Portraits of CRC women: Catherine Sautès-Fridman, Professor Emeritus


To celebrate International Day of Women and Girls in Science, CRC presents each day of the week a portrait of a CRC woman scientist.

Catherine Sautès-Fridman is Professor Emeritus at Université Paris Cité and a CRC researcher. She codirects the Immunotherapy and Cancer group with Hervé Fridman, within the Inflammation, Complement and Cancer team.

  • What is your research topic?

I study the immune microenvironment of tumors in order to identify factors that can predict the response of cancer patients to treatment. The group I co-direct with my husband is a leader in this field.

  • Can you describe your job?

My job is to do research full time, on a voluntary basis as I’m retired. I could spend my time doing many other things, but I prefer research. What I love about this job is coming up with original ideas to be the first in a field, working in teams, training students, presenting results at conferences and sharing this with my husband with whom I’ve worked for almost half a century! I also loved teaching immunology at university, and am proud to have awakened vocations in this discipline.

  • Is there a woman scientist who has inspired you?

I didn’t know many women in my field, and there weren’t many working in immuno-oncology at the time. I worked at the Institut Curie, where Marie Curie’s image was very present. Her determination, intelligence, dedication and passion for science made a huge impression on me.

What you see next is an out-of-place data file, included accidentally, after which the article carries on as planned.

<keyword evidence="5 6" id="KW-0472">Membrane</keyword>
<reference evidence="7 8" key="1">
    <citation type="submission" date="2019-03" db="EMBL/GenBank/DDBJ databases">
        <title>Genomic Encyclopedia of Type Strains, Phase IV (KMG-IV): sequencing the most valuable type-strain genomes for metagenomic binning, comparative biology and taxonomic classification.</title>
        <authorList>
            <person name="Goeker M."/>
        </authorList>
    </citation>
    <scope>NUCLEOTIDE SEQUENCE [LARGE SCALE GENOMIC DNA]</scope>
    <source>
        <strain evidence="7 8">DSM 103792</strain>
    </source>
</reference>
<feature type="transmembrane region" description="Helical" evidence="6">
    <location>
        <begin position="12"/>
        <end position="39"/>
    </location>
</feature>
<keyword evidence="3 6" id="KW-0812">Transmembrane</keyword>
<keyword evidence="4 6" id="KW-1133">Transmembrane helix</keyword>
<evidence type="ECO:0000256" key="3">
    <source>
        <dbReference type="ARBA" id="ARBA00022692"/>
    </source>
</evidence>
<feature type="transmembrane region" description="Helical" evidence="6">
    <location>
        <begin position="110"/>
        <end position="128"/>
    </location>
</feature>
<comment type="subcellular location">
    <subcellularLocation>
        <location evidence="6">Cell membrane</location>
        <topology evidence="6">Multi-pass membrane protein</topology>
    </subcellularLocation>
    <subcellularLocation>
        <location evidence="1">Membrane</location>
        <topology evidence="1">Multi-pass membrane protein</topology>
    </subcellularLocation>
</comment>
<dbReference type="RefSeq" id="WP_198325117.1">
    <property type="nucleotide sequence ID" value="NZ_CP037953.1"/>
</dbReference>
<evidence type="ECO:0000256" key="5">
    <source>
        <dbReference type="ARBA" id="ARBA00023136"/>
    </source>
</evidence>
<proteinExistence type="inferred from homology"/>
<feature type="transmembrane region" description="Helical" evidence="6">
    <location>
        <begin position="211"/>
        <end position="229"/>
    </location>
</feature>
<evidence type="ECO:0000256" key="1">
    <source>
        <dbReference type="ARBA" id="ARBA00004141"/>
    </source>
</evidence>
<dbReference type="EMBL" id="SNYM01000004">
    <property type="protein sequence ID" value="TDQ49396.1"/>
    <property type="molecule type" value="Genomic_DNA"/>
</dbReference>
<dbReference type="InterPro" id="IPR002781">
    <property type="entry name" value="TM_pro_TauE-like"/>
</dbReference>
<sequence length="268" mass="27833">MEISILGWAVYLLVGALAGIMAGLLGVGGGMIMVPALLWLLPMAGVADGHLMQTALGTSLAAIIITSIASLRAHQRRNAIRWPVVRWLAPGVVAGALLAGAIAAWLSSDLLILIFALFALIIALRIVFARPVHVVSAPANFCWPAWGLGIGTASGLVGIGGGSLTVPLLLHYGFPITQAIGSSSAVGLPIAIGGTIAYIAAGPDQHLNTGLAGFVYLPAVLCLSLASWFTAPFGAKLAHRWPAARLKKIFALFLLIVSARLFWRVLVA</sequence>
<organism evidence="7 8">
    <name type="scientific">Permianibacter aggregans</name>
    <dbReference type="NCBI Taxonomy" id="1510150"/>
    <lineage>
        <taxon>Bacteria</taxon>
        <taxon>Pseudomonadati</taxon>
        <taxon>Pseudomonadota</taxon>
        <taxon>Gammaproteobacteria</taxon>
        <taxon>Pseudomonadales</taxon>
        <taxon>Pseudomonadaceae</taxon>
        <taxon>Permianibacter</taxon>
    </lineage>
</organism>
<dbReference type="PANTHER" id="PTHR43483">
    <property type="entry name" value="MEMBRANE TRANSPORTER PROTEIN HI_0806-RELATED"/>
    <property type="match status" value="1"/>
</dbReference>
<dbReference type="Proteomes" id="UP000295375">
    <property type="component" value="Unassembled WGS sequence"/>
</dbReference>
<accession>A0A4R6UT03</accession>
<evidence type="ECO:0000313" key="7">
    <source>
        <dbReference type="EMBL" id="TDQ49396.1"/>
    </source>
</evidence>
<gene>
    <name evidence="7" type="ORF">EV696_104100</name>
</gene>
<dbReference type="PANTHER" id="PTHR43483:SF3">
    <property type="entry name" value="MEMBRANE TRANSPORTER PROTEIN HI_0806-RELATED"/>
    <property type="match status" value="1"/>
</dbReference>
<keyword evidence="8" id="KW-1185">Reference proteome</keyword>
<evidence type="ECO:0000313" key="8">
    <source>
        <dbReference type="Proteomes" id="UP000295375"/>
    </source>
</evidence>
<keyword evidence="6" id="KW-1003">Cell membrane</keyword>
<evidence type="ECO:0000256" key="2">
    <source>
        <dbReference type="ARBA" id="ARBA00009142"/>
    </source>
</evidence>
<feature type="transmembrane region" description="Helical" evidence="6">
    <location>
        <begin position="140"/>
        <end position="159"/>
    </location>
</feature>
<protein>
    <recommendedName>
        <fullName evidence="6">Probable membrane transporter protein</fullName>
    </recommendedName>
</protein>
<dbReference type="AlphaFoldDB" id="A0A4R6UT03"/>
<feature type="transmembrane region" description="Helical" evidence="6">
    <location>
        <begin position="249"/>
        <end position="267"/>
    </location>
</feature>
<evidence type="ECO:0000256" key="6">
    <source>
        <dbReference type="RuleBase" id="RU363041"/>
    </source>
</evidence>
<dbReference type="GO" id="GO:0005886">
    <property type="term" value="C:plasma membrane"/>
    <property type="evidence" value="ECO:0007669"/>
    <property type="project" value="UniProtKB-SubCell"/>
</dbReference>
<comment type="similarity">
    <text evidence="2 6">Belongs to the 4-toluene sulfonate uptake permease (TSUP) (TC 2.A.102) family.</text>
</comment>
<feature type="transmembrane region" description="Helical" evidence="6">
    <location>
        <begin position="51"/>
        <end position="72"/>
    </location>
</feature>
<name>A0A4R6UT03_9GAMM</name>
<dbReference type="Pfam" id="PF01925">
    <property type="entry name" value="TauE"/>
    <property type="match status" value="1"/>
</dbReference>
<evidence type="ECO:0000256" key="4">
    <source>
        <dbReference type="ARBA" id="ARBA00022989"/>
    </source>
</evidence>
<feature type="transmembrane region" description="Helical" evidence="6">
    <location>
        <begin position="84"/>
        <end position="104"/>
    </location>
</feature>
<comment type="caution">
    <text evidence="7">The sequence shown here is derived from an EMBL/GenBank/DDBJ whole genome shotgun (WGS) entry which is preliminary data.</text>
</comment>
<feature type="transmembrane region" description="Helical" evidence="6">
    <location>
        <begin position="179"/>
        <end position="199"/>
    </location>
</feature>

• Is there anything you’d like to say as a woman in science?

I remember in the 70s and 80s, when members of scientific committees were ranking women for jobs or promotions, they sometimes added adjectives to describe their physical appearance. It irritated me. I fought against this type of behavior when I myself was a member of a commission. I organized surveillance of the organizing committees of international immunology congresses to put pressure on them to increase the representation of women. I helped write articles on the subject, and organized special “Women in immunology” sessions that were very rich in discussion. When I was President of the European Federation of Immunological Societies, I created an award to recognize the contribution of women immunologists. When I audition candidates for prestigious contracts or awards, I’m delighted to see the professionalism and self-assurance of some of them, which puts them at the top of the rankings.

  • Any changes, improvements or developments that would make life easier for women in science?

It’s important that after-school and vacation childcare facilities are developed. On a day-to-day basis, men are increasingly involved in household chores and childcare, and maternity leave is now taken into account in career evaluation. We must continue in this direction. Organizing childcare during conventions would be a step forward.

  • A key word or message for Women in Science Day?

Persevere, don’t get discouraged, and pass on knowledge: it’s a fascinating profession.